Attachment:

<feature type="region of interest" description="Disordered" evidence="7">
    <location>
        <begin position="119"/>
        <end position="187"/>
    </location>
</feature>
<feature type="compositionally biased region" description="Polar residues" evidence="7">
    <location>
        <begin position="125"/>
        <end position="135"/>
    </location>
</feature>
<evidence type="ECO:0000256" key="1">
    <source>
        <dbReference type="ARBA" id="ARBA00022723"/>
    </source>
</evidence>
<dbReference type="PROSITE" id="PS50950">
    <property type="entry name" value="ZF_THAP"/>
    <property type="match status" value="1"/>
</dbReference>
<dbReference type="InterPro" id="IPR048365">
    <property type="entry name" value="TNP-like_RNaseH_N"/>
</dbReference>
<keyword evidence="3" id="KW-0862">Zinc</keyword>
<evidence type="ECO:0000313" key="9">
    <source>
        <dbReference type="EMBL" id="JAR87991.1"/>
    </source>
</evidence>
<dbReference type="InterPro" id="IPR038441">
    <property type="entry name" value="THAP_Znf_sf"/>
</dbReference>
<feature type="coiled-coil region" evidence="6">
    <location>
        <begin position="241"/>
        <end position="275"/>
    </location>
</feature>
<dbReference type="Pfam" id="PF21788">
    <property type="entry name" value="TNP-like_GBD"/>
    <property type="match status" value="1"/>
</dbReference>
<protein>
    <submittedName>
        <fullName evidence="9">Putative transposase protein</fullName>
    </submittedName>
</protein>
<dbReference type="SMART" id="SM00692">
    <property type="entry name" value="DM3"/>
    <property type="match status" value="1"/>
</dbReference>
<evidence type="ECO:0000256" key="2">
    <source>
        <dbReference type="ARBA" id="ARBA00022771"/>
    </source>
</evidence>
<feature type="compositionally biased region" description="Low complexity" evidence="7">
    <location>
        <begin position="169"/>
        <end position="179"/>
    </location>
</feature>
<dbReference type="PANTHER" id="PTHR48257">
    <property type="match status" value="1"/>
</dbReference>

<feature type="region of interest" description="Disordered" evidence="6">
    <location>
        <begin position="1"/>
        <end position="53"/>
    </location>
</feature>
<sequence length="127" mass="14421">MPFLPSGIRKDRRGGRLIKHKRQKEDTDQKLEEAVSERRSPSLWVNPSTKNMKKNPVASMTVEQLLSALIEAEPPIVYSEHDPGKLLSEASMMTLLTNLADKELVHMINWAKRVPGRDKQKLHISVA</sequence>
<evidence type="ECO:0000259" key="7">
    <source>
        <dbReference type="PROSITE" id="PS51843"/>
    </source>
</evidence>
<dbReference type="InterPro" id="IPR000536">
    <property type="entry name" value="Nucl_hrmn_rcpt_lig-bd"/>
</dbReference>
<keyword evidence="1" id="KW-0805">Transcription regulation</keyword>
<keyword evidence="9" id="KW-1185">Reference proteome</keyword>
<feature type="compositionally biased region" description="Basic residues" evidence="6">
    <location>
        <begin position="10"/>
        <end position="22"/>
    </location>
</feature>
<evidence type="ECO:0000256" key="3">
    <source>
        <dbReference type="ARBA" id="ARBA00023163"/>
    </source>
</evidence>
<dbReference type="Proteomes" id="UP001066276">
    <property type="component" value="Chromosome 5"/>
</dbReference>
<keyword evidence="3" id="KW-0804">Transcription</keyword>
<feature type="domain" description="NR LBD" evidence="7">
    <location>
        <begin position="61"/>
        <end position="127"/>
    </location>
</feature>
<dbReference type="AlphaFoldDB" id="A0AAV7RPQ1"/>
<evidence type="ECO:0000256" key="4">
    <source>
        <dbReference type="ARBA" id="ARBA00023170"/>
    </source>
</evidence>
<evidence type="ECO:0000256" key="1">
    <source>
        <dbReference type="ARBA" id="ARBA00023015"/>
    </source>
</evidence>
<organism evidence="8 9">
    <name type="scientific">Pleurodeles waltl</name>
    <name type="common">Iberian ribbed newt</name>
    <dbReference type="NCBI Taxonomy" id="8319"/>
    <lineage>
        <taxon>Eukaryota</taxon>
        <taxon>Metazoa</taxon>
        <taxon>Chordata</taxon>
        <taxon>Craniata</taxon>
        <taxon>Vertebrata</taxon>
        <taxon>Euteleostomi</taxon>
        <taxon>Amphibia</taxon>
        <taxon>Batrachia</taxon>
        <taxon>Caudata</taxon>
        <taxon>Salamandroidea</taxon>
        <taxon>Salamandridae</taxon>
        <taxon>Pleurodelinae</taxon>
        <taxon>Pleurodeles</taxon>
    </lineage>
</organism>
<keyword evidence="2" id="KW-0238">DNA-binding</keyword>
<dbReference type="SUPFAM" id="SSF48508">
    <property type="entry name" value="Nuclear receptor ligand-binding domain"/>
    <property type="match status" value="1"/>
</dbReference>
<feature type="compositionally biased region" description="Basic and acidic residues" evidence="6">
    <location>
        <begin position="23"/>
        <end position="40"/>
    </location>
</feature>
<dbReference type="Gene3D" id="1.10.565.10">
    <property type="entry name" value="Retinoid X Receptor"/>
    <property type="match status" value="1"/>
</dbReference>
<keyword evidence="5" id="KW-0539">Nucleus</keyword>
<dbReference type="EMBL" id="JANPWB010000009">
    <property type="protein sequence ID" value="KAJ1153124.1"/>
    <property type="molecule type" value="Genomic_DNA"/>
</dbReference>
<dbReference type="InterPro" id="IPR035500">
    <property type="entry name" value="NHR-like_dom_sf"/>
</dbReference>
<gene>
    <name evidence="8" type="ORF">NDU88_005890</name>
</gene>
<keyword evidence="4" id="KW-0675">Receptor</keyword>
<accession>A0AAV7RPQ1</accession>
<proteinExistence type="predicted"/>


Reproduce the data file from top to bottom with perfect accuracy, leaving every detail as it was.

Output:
<feature type="region of interest" description="Disordered" evidence="7">
    <location>
        <begin position="119"/>
        <end position="187"/>
    </location>
</feature>
<feature type="compositionally biased region" description="Polar residues" evidence="7">
    <location>
        <begin position="125"/>
        <end position="135"/>
    </location>
</feature>
<evidence type="ECO:0000256" key="1">
    <source>
        <dbReference type="ARBA" id="ARBA00022723"/>
    </source>
</evidence>
<dbReference type="PROSITE" id="PS50950">
    <property type="entry name" value="ZF_THAP"/>
    <property type="match status" value="1"/>
</dbReference>
<dbReference type="InterPro" id="IPR048365">
    <property type="entry name" value="TNP-like_RNaseH_N"/>
</dbReference>
<keyword evidence="3" id="KW-0862">Zinc</keyword>
<evidence type="ECO:0000313" key="9">
    <source>
        <dbReference type="EMBL" id="JAR87991.1"/>
    </source>
</evidence>
<dbReference type="InterPro" id="IPR038441">
    <property type="entry name" value="THAP_Znf_sf"/>
</dbReference>
<feature type="coiled-coil region" evidence="6">
    <location>
        <begin position="241"/>
        <end position="275"/>
    </location>
</feature>
<dbReference type="Pfam" id="PF21788">
    <property type="entry name" value="TNP-like_GBD"/>
    <property type="match status" value="1"/>
</dbReference>
<protein>
    <submittedName>
        <fullName evidence="9">Putative transposase protein</fullName>
    </submittedName>
</protein>
<dbReference type="SMART" id="SM00692">
    <property type="entry name" value="DM3"/>
    <property type="match status" value="1"/>
</dbReference>
<evidence type="ECO:0000256" key="2">
    <source>
        <dbReference type="ARBA" id="ARBA00022771"/>
    </source>
</evidence>
<feature type="compositionally biased region" description="Low complexity" evidence="7">
    <location>
        <begin position="169"/>
        <end position="179"/>
    </location>
</feature>
<dbReference type="PANTHER" id="PTHR48257">
    <property type="match status" value="1"/>
</dbReference>

<feature type="region of interest" description="Disordered" evidence="6">
    <location>
        <begin position="1"/>
        <end position="53"/>
    </location>
</feature>
<sequence length="127" mass="14421">MPFLPSGIRKDRRGGRLIKHKRQKEDTDQKLEEAVSERRSPSLWVNPSTKNMKKNPVASMTVEQLLSALIEAEPPIVYSEHDPGKLLSEASMMTLLTNLADKELVHMINWAKRVPGRDKQKLHISVA</sequence>
<evidence type="ECO:0000259" key="7">
    <source>
        <dbReference type="PROSITE" id="PS51843"/>
    </source>
</evidence>
<dbReference type="InterPro" id="IPR000536">
    <property type="entry name" value="Nucl_hrmn_rcpt_lig-bd"/>
</dbReference>
<keyword evidence="1" id="KW-0805">Transcription regulation</keyword>
<keyword evidence="9" id="KW-1185">Reference proteome</keyword>
<feature type="compositionally biased region" description="Basic residues" evidence="6">
    <location>
        <begin position="10"/>
        <end position="22"/>
    </location>
</feature>
<evidence type="ECO:0000256" key="3">
    <source>
        <dbReference type="ARBA" id="ARBA00023163"/>
    </source>
</evidence>
<dbReference type="Proteomes" id="UP001066276">
    <property type="component" value="Chromosome 5"/>
</dbReference>
<keyword evidence="3" id="KW-0804">Transcription</keyword>
<feature type="domain" description="NR LBD" evidence="7">
    <location>
        <begin position="61"/>
        <end position="127"/>
    </location>
</feature>
<dbReference type="AlphaFoldDB" id="A0AAV7RPQ1"/>
<evidence type="ECO:0000256" key="4">
    <source>
        <dbReference type="ARBA" id="ARBA00023170"/>
    </source>
</evidence>
<evidence type="ECO:0000256" key="1">
    <source>
        <dbReference type="ARBA" id="ARBA00023015"/>
    </source>
</evidence>
<organism evidence="8 9">
    <name type="scientific">Pleurodeles waltl</name>
    <name type="common">Iberian ribbed newt</name>
    <dbReference type="NCBI Taxonomy" id="8319"/>
    <lineage>
        <taxon>Eukaryota</taxon>
        <taxon>Metazoa</taxon>
        <taxon>Chordata</taxon>
        <taxon>Craniata</taxon>
        <taxon>Vertebrata</taxon>
        <taxon>Euteleostomi</taxon>
        <taxon>Amphibia</taxon>
        <taxon>Batrachia</taxon>
        <taxon>Caudata</taxon>
        <taxon>Salamandroidea</taxon>
        <taxon>Salamandridae</taxon>
        <taxon>Pleurodelinae</taxon>
        <taxon>Pleurodeles</taxon>
    </lineage>
</organism>
<keyword evidence="2" id="KW-0238">DNA-binding</keyword>
<dbReference type="SUPFAM" id="SSF48508">
    <property type="entry name" value="Nuclear receptor ligand-binding domain"/>
    <property type="match status" value="1"/>
</dbReference>
<feature type="compositionally biased region" description="Basic and acidic residues" evidence="6">
    <location>
        <begin position="23"/>
        <end position="40"/>
    </location>
</feature>
<dbReference type="Gene3D" id="1.10.565.10">
    <property type="entry name" value="Retinoid X Receptor"/>
    <property type="match status" value="1"/>
</dbReference>
<keyword evidence="5" id="KW-0539">Nucleus</keyword>
<dbReference type="EMBL" id="JANPWB010000009">
    <property type="protein sequence ID" value="KAJ1153124.1"/>
    <property type="molecule type" value="Genomic_DNA"/>
</dbReference>
<dbReference type="InterPro" id="IPR035500">
    <property type="entry name" value="NHR-like_dom_sf"/>
</dbReference>
<gene>
    <name evidence="8" type="ORF">NDU88_005890</name>
</gene>
<keyword evidence="4" id="KW-0675">Receptor</keyword>
<accession>A0AAV7RPQ1</accession>
<proteinExistence type="predicted"/>